Paul Baumer is the main character in All Quiet on the Western Front. The story is told through his point of view. One incident that defines Paul occurs on the battlefield. Paul is taking cover in a crater during an attack when a French soldier jumps in, also seeking cover. Paul, fearing for his life, stabs the Frenchman with his bayonet. Instead of dying immediately, the Frenchman struggles all night long, gasping for breath. Paul, horrified at watching this slow, agonizing death, does not attack the man again. Eventually he tries to help him, but he then dies. Paul then feels that they “could have been brothers.”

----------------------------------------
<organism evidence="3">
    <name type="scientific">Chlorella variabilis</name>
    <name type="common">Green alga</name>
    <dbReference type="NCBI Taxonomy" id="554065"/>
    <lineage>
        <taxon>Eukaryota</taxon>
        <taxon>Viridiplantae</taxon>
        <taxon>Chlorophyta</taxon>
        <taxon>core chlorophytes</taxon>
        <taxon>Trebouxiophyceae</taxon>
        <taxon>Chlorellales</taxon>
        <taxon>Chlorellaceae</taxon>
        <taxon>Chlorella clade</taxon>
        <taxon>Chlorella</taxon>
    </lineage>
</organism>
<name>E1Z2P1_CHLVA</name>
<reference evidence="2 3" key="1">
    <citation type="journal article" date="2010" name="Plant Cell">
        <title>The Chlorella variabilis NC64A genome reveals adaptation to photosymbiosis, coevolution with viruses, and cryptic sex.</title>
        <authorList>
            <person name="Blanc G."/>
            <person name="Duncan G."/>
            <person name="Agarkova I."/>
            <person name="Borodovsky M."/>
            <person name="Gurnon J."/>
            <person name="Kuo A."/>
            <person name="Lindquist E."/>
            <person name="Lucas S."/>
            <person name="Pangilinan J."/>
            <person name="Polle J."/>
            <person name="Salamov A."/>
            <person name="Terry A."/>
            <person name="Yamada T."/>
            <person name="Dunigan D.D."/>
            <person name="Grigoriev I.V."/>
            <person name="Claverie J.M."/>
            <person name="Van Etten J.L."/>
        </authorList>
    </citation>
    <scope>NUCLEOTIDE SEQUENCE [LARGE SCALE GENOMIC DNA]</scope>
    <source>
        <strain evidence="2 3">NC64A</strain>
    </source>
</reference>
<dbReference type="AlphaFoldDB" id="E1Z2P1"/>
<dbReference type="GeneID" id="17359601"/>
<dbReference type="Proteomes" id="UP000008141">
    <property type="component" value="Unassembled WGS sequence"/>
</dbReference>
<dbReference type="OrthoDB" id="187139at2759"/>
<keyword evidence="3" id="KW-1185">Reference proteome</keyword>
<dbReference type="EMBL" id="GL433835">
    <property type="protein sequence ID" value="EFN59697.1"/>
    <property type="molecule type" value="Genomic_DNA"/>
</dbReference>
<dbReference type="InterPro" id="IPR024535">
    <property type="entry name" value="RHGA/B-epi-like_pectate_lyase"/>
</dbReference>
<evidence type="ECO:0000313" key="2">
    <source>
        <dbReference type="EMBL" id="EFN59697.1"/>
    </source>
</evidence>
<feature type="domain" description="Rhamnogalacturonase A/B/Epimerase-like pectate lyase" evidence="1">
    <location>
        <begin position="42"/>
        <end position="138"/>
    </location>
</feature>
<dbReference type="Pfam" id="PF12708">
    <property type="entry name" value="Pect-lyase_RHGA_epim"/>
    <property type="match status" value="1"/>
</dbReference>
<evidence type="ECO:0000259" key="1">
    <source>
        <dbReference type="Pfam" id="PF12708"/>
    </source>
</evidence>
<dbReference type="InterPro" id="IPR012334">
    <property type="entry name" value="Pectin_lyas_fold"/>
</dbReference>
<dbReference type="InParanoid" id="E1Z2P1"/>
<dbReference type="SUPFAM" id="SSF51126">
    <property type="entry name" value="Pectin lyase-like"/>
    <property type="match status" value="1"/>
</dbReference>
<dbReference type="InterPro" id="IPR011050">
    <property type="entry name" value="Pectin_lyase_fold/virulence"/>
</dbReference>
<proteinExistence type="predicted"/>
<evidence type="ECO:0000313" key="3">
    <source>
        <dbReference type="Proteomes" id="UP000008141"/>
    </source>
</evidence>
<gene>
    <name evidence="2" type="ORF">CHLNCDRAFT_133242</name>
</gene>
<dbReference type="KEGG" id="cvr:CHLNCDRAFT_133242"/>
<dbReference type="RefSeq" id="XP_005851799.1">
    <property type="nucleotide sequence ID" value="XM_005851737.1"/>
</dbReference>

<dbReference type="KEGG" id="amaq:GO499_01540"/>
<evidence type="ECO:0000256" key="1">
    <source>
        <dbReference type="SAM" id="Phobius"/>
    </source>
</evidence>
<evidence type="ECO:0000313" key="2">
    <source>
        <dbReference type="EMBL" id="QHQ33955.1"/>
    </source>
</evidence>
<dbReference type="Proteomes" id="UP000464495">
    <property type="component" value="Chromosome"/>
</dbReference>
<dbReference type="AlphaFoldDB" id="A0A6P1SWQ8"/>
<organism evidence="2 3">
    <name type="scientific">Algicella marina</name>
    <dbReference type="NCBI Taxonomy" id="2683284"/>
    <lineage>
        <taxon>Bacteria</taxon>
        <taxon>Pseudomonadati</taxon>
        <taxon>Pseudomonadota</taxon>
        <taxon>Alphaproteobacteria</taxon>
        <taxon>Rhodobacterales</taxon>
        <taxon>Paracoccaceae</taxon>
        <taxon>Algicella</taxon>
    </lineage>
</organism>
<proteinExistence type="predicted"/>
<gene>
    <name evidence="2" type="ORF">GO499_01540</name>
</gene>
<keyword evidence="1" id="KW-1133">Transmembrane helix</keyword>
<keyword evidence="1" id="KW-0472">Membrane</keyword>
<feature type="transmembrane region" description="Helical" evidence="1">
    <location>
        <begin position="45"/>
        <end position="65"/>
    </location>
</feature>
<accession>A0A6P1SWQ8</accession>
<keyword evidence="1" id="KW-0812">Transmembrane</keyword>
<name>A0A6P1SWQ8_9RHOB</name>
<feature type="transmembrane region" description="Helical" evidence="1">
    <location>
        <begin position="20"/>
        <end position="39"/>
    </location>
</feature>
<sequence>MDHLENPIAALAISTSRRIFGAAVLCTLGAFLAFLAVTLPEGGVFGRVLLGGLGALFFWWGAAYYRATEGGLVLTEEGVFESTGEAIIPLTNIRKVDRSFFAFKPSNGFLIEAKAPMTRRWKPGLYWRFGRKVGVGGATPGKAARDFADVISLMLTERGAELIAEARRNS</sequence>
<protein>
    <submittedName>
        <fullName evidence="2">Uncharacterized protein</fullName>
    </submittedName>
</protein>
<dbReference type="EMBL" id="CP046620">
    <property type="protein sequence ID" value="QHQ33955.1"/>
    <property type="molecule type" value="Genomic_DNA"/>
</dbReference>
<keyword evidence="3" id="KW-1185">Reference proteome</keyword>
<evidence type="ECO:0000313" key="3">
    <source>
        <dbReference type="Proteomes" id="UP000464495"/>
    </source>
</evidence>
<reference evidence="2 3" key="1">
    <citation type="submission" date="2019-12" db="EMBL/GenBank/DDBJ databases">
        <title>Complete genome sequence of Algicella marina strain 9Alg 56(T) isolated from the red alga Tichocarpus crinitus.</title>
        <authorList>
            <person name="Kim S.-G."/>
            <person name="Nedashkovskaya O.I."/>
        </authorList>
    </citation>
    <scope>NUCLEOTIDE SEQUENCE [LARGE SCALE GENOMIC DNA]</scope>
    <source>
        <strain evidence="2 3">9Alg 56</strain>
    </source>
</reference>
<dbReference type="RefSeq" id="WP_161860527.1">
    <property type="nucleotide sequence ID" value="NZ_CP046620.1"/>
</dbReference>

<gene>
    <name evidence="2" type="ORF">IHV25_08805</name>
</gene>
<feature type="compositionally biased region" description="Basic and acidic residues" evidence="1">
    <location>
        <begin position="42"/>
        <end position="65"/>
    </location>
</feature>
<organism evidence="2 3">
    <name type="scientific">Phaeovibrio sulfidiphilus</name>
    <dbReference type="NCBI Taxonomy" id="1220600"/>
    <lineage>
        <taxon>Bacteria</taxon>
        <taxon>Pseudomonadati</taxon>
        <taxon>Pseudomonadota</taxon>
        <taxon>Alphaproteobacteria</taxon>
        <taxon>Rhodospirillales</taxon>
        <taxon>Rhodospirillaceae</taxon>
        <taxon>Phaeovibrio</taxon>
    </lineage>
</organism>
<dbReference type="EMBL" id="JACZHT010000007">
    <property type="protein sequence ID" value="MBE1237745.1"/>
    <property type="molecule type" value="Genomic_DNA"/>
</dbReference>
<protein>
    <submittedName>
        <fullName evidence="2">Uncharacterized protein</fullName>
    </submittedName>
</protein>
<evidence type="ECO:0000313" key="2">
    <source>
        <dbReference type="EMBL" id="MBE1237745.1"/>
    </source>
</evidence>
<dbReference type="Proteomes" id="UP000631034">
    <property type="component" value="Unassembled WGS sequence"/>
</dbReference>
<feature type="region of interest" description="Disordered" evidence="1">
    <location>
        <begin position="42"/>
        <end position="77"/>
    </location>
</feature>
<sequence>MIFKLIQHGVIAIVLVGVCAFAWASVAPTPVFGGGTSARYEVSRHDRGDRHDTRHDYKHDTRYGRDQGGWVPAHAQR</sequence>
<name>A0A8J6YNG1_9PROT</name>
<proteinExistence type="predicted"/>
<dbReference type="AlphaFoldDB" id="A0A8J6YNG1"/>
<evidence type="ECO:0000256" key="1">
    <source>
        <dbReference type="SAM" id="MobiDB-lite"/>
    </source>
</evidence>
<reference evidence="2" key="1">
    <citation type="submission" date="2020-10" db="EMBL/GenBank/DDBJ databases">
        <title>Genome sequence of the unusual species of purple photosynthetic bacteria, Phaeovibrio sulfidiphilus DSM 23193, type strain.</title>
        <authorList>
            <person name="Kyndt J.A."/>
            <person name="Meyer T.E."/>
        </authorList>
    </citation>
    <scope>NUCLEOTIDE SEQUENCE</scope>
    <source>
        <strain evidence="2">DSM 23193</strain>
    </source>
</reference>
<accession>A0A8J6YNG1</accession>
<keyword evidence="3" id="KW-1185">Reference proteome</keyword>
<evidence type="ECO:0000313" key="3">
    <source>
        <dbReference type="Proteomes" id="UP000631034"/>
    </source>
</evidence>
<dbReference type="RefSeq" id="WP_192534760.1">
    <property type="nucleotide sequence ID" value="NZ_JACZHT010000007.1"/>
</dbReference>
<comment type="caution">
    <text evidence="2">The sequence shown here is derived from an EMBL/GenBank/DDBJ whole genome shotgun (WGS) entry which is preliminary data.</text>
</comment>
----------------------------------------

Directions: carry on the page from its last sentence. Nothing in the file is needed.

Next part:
Katczinsky is the grizzled old veteran who teaches the young recruits the ways of life on the front line. He is known for his ability to find food in the unlikeliest of places. At one point he finds some geese and he and the men have a feast. He also teaches the men the “etiquette” of war—they are not to notch their bayonets. This, he says, is an agreement that they have with the enemy.
Tjaden is a sensitive and emotional soldier who still had a bedwetting problem into adulthood. When their training officer, Himmelstoss, humiliates him in front of the other men, Tjaden is deeply hurt. Later, when he encounters Himmelstoss at the front, he makes fun of him mercilessly, even though he is of a lower rank. As Himmelstoss walks away, Tjaden tells him that he “better watch his back.” Although Tjaden was furious, he never acted on this threat.